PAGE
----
Polygamy typically refers to a relationship where an individual enters into marriage with multiple partners. It is the opposite of monogamy, which involves a committed relationship with one partner.
Polygamy typically refers to a relationship where an individual enters into marriage with multiple partners. It is the opposite of monogamy, which involves a committed relationship with one partner.
There are three primary forms of polygamy: polygyny, polyandry, and group marriage.
Polygyny is the specific variant of polygamy wherein a man enters into marriages with two or more women.
Often, polygyny is used synonymously with polygamy due to its prevalence as the most common practice of Polygamy. Polygyny, rewards males who have access to greater wealth and resources than others. It takes a lot of work and money to support a large number of wives and the children they produce. In biological terms, such a man is an excellent choice for reproducing and passing his genes on to the next generation, which could be expected to be similarly successful. A man can father many children in a short period, while a woman is limited to one pregnancy every nine months. If a successful man has many wives, he can pass on his genes more often. This is also an advantage in societies where rapid and frequent reproduction is vital for survival.
Polyandry represents a less common manifestation of polygamy, wherein a woman takes multiple husbands.
The Nyinba people of Nepal practice fraternal polyandry. In Nyinbian culture, when a woman marries a man, she marries all of his brothers, too. All of the brothers have equal sexual access to the wife, and the entire family cares for the children, although the family may recognize individual brothers as the specific father of a given child [ref]. This kind of marriage structure concentrates the wealth and resources of all the brothers into one family, and also concentrates their parents' land and wealth. This "brotherly love" is known as Fraternal or Adelphic polyandry, derived from the Greek word meaning brother, is a variant of polyandry where a woman is simultaneously wed to two or more men who happen to be brothers.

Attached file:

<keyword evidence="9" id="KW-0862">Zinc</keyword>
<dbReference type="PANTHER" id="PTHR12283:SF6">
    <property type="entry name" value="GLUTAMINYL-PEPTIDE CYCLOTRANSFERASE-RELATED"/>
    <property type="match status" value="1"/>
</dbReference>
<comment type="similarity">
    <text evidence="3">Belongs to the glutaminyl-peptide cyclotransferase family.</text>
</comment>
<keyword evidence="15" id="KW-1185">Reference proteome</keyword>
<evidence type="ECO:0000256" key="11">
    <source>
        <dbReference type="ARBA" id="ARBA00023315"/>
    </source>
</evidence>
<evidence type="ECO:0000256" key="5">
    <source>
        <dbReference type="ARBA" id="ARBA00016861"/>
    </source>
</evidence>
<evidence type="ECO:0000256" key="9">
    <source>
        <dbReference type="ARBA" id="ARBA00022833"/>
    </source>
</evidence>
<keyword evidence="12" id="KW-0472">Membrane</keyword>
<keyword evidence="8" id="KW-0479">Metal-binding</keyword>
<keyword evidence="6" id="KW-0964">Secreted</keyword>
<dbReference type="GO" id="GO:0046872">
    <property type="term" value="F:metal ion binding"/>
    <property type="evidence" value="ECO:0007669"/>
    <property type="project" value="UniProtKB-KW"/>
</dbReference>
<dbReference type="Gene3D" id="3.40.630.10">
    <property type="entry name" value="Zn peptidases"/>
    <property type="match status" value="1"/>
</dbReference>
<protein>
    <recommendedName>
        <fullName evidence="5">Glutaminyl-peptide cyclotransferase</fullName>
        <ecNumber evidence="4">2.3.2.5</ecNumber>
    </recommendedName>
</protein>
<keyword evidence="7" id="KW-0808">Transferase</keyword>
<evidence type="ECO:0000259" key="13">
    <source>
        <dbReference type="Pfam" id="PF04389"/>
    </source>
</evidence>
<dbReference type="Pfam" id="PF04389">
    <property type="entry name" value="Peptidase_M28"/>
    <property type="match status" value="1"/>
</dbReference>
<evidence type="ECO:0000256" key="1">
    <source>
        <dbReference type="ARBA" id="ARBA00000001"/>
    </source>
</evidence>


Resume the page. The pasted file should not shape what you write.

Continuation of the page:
As the name suggests, group marriage occurs when several men and women marry one another, forming a rarer configuration within the realm of polygamy.
Group marriage, also known as conjoint marriage, offers potential benefits such as enhanced emotional support, shared responsibilities, and a strengthened sense of community. This form of marriage can provide a robust support network where emotional needs are diversified among multiple partners, potentially reducing the burden on any single individual. Additionally, responsibilities like childcare, household chores, and financial obligations can be distributed more evenly, leading to a more balanced and efficient family structure. Group marriages often foster a strong sense of unity and a sense of shared purpose.